One important reasons home budgets fail is because individual users fail to take their time to determine critical parts of the budget. This step is critical in developing a practical budget, and when ignored, can ruin your financial planning.
I will discuss how to assess your expenses and prioritize them so you can ensure you are never spending more money than you are bringing in and are spending that money on what matters. Always determine what your expenses are. There are several different types of expenses, as listed below.
The Unexpected-Bills relating to medical issues, prescriptions, home repair, and car maintenance are all examples of unexpected expenses. These expenses occur when you least expect them, and are often costly and devastating to your budget if you are not prepared for them.
Annual and Semi-Annual Expenses- There are certain expenses you have to pay every single year, or sometimes two or three times per year, that must be calculated into your budget. These expenses can include your home, life, health, and auto insurance, land used charge, homeowner’s association fees and license renewals
Monthly Expenses- The payments you make each month are generally the easiest to plan for, because you expect them and paying them becomes habitual after a while. Just in case you aren’t aware, however, these payments include mortgage payments, rent, telephone, internet, credit card payments, child support, car payments, and utilities.
Weekly Expenses- Groceries, child care, personal care, and transportation expenses all occur on a weekly basis and are essential parts to any budget.
Discretionary Expenses- Discretionary expenses are those items or services you typically buy each day or every week that you could really live without. However, living without them is something that probably won’t happen, so they must be included in your budget as well to ensure they do not corrupt your budget and take the place of more important financial priorities.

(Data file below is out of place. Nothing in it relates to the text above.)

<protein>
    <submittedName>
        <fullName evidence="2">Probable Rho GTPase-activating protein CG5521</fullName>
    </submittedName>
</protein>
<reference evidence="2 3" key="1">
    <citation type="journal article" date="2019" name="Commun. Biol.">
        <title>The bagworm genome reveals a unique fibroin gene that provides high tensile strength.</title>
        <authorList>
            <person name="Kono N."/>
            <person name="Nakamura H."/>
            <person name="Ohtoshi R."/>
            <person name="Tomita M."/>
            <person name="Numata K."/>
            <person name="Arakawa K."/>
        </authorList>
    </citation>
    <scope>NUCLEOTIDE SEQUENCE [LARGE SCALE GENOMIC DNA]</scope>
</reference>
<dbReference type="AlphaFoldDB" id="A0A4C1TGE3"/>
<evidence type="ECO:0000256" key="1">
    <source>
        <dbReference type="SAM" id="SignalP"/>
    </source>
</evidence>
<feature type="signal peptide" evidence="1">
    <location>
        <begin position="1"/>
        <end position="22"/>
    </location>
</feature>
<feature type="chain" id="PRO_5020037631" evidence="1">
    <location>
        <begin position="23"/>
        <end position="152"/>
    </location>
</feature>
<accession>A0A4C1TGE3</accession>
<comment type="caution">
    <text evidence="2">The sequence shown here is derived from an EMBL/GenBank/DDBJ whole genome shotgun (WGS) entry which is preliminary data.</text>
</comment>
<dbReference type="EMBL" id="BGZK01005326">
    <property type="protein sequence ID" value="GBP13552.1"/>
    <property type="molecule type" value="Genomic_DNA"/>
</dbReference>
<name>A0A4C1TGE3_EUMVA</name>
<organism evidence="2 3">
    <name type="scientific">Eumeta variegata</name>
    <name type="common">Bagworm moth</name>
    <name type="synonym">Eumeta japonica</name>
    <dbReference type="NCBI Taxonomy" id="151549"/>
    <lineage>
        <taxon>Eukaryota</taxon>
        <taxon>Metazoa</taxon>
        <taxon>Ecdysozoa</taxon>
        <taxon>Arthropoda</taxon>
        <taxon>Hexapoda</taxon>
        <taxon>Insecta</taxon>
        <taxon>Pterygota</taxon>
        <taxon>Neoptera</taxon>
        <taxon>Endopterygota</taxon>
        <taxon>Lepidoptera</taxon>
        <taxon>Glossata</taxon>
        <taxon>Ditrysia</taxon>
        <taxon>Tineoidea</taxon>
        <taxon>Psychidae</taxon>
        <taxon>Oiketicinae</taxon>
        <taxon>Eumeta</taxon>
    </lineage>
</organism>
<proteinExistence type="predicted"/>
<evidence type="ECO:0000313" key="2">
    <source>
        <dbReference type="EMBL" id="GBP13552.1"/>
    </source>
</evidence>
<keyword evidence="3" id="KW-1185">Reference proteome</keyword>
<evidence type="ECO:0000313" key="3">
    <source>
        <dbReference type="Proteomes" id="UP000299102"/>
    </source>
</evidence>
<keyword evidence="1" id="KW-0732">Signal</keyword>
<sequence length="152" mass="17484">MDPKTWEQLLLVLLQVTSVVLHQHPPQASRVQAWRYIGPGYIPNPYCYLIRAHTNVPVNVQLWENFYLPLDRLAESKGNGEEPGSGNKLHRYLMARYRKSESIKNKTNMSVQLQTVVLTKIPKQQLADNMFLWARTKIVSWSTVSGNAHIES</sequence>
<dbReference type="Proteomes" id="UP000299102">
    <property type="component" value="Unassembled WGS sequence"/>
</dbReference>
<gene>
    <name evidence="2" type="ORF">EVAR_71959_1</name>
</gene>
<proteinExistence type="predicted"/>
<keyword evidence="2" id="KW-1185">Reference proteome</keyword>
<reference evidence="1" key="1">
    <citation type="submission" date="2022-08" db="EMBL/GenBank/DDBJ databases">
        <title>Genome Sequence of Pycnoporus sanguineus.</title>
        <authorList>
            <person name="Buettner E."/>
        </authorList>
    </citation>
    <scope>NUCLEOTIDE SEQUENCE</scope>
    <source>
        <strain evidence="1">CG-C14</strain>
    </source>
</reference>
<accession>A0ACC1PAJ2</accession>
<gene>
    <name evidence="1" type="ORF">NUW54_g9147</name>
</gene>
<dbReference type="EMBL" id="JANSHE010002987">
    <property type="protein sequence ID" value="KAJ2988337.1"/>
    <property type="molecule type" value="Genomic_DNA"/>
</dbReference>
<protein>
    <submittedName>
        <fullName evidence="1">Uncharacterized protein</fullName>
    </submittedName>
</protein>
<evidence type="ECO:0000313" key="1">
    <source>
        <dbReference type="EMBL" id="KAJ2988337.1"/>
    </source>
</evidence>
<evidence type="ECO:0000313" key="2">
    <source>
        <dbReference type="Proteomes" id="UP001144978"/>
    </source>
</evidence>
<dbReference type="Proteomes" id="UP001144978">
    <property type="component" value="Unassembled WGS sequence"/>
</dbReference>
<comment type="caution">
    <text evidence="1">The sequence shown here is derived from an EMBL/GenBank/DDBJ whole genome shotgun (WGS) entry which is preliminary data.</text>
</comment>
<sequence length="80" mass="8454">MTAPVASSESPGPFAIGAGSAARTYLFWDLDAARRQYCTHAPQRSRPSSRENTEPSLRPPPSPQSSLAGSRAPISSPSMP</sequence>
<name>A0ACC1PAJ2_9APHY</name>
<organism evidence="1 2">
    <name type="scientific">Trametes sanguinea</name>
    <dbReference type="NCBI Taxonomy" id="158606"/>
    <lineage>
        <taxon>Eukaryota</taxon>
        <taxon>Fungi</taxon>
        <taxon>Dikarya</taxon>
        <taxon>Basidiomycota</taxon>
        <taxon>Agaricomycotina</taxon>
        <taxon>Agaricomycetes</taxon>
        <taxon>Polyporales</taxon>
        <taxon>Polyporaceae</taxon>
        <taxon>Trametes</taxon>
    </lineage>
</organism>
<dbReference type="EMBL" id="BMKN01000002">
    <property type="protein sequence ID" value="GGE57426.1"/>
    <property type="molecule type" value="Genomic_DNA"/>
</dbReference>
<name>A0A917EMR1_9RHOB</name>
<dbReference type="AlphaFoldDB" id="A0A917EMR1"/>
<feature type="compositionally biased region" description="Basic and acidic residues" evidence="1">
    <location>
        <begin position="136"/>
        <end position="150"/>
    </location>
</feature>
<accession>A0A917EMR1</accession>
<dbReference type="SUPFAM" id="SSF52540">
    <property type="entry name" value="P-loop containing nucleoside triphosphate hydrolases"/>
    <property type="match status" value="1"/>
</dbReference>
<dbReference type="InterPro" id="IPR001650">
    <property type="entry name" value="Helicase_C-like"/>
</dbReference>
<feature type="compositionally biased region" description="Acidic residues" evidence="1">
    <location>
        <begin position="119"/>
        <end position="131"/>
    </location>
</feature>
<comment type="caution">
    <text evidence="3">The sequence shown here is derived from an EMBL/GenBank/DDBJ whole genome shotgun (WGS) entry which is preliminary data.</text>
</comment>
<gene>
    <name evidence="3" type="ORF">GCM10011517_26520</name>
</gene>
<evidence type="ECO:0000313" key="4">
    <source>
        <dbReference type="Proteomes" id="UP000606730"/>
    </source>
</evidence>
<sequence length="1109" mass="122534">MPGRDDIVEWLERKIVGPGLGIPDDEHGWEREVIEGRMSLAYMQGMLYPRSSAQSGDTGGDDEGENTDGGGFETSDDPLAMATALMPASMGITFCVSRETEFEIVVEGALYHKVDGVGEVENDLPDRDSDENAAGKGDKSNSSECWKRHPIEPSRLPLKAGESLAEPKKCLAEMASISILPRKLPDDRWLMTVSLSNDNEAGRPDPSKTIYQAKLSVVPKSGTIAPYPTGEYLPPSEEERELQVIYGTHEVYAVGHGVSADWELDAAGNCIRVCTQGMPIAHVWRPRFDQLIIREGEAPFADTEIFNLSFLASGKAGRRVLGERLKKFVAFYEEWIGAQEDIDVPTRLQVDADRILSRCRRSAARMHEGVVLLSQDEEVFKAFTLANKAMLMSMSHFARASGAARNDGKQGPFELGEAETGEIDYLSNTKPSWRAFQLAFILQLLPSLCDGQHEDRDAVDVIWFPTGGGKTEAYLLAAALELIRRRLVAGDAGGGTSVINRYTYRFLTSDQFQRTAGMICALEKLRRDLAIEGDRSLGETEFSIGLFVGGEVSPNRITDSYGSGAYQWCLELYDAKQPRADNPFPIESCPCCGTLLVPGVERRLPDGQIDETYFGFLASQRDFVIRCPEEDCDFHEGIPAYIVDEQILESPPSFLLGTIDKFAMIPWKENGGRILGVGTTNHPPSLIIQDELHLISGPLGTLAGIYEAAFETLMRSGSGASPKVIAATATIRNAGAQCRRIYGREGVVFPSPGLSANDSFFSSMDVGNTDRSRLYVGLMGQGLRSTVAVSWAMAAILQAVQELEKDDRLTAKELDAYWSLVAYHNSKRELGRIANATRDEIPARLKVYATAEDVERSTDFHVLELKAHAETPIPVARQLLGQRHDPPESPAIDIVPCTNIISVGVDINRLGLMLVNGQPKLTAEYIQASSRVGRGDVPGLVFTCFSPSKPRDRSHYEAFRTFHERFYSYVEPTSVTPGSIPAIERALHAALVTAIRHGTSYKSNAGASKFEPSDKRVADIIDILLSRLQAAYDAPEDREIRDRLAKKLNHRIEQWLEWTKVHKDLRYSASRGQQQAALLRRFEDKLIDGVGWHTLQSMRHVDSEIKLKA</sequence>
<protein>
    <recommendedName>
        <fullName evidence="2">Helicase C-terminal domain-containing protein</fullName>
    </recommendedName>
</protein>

The Essentials Come First-When you look at the many different types of expenses listed above, it can be overwhelming to think about which ones should come first in your budget and which ones should wait at the back of the line. I have made it easy for you, however, with a few simple suggestions.
Your top priorities should always be expenses that relate to food and shelter. This can include your groceries, rent or mortgage payment, taxes, and home owner’s association fees.
Second on the list should always be your utilities, like electricity, heat, and water. These most important items are essential to a healthy life.
If you use a vehicle to get to work, making your car payment and car insurance payment each month should be next on your most important item budget list. Remember, if you can’t get to work, you can’t earn a paycheck.
Your next priority should be other insurances, like life, home, and medical. Your child care payments should also be a part of this category, as they are essential to your child’s safety and well-being when you are not around.
Finally, your credit card payments, unsecured loans, and discretionary expenses should be listed last on your budget. These should be provided for, but other expenses take priority.
TIAMIYU ADIO ISMAIL